The Christian Life Commission is excited about the progress being made to find alternatives to predatory payday and auto title lending. We will be working in the upcoming legislative session to close the CSO loophole and will continue educate Texas Baptists about how they can combat this problem with financial education in their churches.
CLC Staff Members meet US Secretary of Agriculture Tom Vilsack in Poteet
On Monday, August 23, several members of the CLC staff were in Poteet, TX to greet and hear from US Secretary of Agriculture and former governor of Iowa, Tom Vilsack. The secretary was in town on the first day of school to eat breakfast with students at Poteet High including members of the FFA. He then spoke to a group of local and statewide advocates about the role of the USDA in helping to provide meals to school children, promote nutrition, and fight obesity. He recognized that Texas is a state with unique challenges as well as key resources. Several members of the Texas Food Policy Roundtable were in attendance and able to ask the Secretary, as well as Congressman Henry Cuellar who represents Poteet in congress, about how Texans can work with the USDA to fight hunger. Stephen Reeves and Suzii Paynter then joined Secretary Vilsac and others including Texas Health and Human Services Commissioner Tom Seuhs, Eric Cooper, of the San Antonio Food Bank and JC Dwyer of the Texas Food Bank Network, in San Antonio for a tour of their amazing food bank. This invaluable time together helped to promote greater cooperation between the USDA, TDA, HHSC, and the Food Policy Roundtable.
Christian Life Commission and Texas Hunger Initiative Meet With Leaders, USDA in Louisiana
In early 2009, the Texas Hunger Initiative (THI) was born, with the vision to end hunger in Texas by 2015. Less than two years later, THI has implemented programs and set attainable goals to make that vision a reality in our state. Because of these successes, Bill Ludwig, Southwest Regional Administrator for the Food and Nutrition Services Division of USDA, invited Suzii Paynter and Jeremy Everett, THI’s executive director, to present the Texas model to community leaders in Louisiana, a crowd that included the Director of Communications for the United States Department of Agriculture.
Leaders in Louisiana were interested to hear about Texas’ plan for food security to see if it is something that could be adopted in their state. Jeremy presented the model Texas Hunger Initiative has used, including charts relaying accountability models, authoritative responsibilities, and the communication structure needed between state and community leaders to end hunger in Texas. The Texas Hunger Initiative also focuses on developing Food Planning Associations, local volunteer groups who adapt THI’s vision to their local communities.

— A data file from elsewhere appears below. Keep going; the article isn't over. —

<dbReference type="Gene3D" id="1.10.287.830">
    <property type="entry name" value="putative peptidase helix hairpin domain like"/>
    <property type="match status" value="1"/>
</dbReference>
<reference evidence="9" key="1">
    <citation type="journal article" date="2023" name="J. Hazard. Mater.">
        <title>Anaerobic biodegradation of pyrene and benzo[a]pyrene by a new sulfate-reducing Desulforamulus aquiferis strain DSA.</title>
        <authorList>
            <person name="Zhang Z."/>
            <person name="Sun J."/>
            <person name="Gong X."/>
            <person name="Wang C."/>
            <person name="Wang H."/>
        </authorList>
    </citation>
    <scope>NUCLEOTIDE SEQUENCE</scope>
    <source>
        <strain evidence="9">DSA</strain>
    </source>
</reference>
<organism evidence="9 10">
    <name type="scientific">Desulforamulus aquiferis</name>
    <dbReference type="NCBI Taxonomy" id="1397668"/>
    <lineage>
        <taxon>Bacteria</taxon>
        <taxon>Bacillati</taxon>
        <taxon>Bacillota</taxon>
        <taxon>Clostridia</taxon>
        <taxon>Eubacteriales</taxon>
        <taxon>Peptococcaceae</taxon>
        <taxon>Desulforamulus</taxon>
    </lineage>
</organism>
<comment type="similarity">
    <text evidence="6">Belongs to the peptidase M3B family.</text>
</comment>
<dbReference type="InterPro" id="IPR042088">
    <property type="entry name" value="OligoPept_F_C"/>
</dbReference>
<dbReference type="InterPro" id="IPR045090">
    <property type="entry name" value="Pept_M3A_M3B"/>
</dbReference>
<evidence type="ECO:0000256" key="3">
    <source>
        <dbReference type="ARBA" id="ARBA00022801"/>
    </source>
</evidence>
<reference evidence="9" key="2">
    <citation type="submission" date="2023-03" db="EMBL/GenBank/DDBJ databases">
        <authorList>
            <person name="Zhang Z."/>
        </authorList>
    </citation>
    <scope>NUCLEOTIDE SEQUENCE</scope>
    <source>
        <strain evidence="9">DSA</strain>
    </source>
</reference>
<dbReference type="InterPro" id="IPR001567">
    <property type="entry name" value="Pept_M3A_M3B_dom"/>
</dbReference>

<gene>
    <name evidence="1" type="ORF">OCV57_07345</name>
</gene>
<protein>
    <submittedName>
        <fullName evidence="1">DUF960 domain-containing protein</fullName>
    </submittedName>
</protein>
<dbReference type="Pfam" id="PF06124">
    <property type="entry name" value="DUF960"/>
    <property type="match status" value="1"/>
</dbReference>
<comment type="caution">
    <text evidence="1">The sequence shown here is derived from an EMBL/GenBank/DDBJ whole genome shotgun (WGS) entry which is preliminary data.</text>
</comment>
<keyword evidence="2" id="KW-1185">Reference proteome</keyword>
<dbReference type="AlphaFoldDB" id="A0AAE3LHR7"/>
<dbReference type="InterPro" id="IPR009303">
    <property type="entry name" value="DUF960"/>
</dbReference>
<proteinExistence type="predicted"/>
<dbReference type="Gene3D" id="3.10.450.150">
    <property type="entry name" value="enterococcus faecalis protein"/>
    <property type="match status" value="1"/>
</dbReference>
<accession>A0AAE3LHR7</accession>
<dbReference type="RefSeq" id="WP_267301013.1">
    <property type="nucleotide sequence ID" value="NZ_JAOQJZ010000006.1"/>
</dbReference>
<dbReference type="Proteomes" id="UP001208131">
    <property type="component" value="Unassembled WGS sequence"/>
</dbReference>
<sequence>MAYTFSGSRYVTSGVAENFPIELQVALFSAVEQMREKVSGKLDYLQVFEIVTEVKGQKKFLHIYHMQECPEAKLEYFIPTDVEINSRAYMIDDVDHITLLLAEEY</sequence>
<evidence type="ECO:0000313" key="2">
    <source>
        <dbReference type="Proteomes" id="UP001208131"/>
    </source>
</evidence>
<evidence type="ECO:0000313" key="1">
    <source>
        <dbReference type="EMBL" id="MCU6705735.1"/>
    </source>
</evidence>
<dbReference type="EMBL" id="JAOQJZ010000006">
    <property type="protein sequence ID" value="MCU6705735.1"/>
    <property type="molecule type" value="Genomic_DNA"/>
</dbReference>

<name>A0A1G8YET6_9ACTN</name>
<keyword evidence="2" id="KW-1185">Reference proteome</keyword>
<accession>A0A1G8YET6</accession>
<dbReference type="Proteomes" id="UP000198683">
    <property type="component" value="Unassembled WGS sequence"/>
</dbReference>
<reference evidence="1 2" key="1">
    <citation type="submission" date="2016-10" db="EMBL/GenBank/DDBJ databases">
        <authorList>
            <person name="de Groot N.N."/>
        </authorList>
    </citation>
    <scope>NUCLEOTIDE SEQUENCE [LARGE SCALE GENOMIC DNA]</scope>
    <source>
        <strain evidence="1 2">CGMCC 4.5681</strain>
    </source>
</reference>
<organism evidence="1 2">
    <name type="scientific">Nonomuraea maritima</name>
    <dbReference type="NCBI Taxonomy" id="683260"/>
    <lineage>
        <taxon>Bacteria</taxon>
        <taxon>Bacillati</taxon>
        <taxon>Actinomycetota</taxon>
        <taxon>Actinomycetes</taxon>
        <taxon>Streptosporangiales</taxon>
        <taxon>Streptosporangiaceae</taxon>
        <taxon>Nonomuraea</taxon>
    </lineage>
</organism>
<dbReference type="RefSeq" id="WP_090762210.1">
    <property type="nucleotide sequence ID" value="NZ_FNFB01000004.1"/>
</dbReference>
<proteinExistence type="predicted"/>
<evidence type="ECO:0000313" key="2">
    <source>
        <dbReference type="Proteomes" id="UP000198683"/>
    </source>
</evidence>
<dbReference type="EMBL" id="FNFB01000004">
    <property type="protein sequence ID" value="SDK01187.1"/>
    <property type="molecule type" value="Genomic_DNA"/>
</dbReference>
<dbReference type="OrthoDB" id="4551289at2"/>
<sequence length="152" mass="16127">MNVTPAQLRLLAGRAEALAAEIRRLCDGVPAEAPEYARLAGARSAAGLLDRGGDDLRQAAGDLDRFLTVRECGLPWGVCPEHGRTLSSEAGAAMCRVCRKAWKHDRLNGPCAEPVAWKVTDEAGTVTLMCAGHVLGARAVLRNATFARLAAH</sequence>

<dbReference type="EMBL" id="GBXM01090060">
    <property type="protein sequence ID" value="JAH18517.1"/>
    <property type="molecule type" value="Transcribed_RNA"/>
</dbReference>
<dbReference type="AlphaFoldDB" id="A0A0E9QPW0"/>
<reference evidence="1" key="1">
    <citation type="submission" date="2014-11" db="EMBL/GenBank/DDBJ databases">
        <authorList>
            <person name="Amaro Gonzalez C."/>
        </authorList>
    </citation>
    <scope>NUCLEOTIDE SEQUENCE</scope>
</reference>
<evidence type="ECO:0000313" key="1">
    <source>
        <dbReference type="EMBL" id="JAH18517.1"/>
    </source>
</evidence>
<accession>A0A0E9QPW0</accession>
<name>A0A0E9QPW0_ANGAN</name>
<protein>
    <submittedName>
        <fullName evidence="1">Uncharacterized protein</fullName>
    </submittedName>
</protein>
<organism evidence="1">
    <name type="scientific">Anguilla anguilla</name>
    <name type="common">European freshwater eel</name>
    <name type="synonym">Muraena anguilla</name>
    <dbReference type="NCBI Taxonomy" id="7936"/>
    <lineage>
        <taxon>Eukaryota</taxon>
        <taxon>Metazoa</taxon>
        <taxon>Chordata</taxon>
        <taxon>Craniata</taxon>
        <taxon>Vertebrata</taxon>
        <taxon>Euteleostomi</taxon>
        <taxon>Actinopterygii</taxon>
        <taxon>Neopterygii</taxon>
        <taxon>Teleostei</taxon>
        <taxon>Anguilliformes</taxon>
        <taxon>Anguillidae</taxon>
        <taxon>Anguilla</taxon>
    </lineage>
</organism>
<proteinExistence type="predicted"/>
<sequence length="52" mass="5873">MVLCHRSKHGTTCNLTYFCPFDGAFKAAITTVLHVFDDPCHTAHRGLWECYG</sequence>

Suzii presented on the Texas Food Policy Roundtable, and the steps organizations in Texas are taking to end hunger on a policy level. The Texas Food Policy Roundtable consists of both the CLC and THI, along with other statewide advocacy groups, all with the same goal: to end hunger in Texas. Suzii and Jeremy have a follow-up meeting in Louisiana with leaders from the state, and we look forward to sharing our knowledge and expertise with them.
Sixty, they say, is the new….30? 40? This is certainly true for the CLC…Robust, strong, and committed to bringing conviction into action. The CLC is worth celebrating as a special ministry tool in the hand of a loving Father. Our joy is service and we are led by Jesus’ example of a transforming faith.
The Christian Life Commission is blessed with many friends and relationships that reach out across a wide network. Please join us to celebrate the past and future of the CLC! Our anniversary luncheon is a fundraiser for the Phil Strickland Fund for Christian Ethics and we are using this anniversary occasion to ask for gifts to provide extra measures of ministry and support. By purchasing tickets or donating at the Friend, Supporter and Champion levels, you will enable the CLC to expand hunger and development ministries, promote Christian Ethics, and bring justice to the least of these in Texas and beyond. The Phil Strickland Fund is our only source of donor designated funding.
Sixty is the new……
Happy Birthday CLC! The CLC is sixty and just in time for its birthday we are receiving congratulations, accolades and gratitude. Join the celebration! (pdf)